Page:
Paper Title
E-Learning in Social Work Education With Native Communities: How to Develop Collaboration in a Virtual Context?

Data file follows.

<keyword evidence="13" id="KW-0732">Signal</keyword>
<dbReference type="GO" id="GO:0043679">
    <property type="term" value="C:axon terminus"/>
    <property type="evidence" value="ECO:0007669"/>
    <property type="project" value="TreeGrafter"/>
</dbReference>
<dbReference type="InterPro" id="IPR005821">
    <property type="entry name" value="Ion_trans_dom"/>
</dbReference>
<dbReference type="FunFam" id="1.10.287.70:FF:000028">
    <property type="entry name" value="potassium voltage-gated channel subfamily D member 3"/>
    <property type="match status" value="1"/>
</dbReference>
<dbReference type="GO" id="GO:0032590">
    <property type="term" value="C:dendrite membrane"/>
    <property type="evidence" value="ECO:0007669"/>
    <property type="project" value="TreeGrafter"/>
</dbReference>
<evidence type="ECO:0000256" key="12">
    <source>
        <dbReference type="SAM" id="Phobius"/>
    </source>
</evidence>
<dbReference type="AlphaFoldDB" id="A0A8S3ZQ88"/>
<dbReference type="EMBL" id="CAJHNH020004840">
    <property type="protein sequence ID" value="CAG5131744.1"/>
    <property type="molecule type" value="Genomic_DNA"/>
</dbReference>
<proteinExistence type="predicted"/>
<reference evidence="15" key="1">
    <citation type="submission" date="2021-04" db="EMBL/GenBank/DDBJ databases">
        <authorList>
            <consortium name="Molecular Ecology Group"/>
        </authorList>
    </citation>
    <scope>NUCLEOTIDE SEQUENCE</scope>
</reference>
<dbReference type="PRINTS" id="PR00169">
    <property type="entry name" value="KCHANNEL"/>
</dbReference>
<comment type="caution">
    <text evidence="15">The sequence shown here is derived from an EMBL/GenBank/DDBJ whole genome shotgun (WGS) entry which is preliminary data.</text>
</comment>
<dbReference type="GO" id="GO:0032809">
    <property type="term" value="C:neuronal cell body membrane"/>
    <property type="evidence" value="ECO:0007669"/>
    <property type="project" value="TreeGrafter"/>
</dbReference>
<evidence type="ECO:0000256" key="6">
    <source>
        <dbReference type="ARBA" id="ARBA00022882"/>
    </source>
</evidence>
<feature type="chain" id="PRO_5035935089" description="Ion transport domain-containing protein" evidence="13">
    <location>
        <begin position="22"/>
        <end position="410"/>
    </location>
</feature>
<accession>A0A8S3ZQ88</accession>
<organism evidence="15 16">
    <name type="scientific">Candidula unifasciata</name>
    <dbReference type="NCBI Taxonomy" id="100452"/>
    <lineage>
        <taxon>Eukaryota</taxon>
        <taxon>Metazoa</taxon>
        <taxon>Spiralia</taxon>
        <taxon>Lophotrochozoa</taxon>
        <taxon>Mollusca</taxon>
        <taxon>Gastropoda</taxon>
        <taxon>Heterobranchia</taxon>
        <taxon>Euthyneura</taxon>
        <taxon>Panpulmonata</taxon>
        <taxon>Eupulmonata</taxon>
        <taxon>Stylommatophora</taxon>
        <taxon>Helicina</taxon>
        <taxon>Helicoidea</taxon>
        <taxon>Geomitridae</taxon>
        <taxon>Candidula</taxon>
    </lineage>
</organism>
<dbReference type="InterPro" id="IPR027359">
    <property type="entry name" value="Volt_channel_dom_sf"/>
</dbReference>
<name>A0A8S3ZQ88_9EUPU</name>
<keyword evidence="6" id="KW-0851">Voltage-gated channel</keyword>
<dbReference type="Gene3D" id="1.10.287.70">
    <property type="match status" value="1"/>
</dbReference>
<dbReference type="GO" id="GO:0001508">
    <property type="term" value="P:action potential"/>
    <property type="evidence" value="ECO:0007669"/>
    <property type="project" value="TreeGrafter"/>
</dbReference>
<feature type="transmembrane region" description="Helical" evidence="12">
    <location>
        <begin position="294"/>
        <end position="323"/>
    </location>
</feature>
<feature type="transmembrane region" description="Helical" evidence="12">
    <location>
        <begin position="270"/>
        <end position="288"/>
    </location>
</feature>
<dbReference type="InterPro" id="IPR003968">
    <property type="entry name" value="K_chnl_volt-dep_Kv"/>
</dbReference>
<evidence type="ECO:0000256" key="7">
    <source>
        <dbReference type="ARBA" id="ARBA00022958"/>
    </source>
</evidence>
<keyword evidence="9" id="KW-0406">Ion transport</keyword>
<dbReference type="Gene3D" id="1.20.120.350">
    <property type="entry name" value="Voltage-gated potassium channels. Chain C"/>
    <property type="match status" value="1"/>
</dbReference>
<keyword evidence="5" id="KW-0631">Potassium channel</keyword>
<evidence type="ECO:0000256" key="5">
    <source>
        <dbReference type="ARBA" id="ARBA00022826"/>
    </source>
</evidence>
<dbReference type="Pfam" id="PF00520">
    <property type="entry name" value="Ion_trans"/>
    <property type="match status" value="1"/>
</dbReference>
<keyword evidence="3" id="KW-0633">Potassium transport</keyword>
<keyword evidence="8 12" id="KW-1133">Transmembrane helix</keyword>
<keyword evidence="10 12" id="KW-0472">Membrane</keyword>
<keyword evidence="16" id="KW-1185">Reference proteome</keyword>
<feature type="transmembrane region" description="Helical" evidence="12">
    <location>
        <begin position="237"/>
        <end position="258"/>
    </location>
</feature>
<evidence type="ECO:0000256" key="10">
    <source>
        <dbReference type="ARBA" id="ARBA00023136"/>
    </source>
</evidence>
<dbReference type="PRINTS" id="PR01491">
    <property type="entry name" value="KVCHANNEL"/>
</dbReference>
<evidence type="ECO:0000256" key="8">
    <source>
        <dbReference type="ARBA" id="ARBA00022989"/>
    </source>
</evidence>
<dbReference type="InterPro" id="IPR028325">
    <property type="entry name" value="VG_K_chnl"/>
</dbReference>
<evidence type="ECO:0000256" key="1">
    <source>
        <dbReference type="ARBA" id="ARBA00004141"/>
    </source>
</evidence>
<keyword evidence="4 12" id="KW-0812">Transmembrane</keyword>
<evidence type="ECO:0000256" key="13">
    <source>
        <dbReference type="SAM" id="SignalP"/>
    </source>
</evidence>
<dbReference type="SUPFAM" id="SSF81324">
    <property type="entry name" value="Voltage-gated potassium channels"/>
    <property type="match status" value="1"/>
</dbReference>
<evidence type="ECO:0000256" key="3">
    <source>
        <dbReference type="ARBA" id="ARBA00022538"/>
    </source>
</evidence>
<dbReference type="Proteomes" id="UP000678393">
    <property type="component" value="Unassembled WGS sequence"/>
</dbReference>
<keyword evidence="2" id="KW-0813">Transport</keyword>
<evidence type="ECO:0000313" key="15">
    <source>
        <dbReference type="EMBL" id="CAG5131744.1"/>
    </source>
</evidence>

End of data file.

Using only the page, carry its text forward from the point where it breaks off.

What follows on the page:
Since 2013, University of Quebec in Chicoutimi’s First Nations Centre Nikanite defined an e-learning program for Social Work, aimed at students in the native communities and social workers intervening with natives living in urban environments. This program includes four compulsory courses and one optional course. The main focus is the development of intervention skills to help with deviant, dependant, and delinquent behaviors or offenders, and provide accurate social care for children, youth, and elderly people. For the design and development team, this was a real challenge. The program must be delivered in French -the second or third language of the target audience. Students are geographically distributed throughout Quebec where electronic services and equipment vary. Levels of experience are different, in the field of social work as well as in using technologies. Students are not available at the same time. The needs are enormous and a trained workforce is expected quickly. Since this program must help develop competencies in a social work context, students need to collaborate and interact in an authentic environment. These limitations required team members think in terms of optimizing learning within a virtual context, based on imagination, experience and reinvestment instead of interactive technology. The purpose of this communication is to present the learning methodologies and hypotheses on which were built a mixed learning approach based on cognitive psychology in a socio-constructivist environment. The student is invited to resolve native social issues and problems in an asynchronous, collaborative, virtual context including both imaginative characters and real people case studies. Students meet the characters, develop their knowledge in a flipped classroom approach and reinvest their newly acquired knowledge in the next learning experience. We believe this mixed approach can lead students to better intervene in their future profession.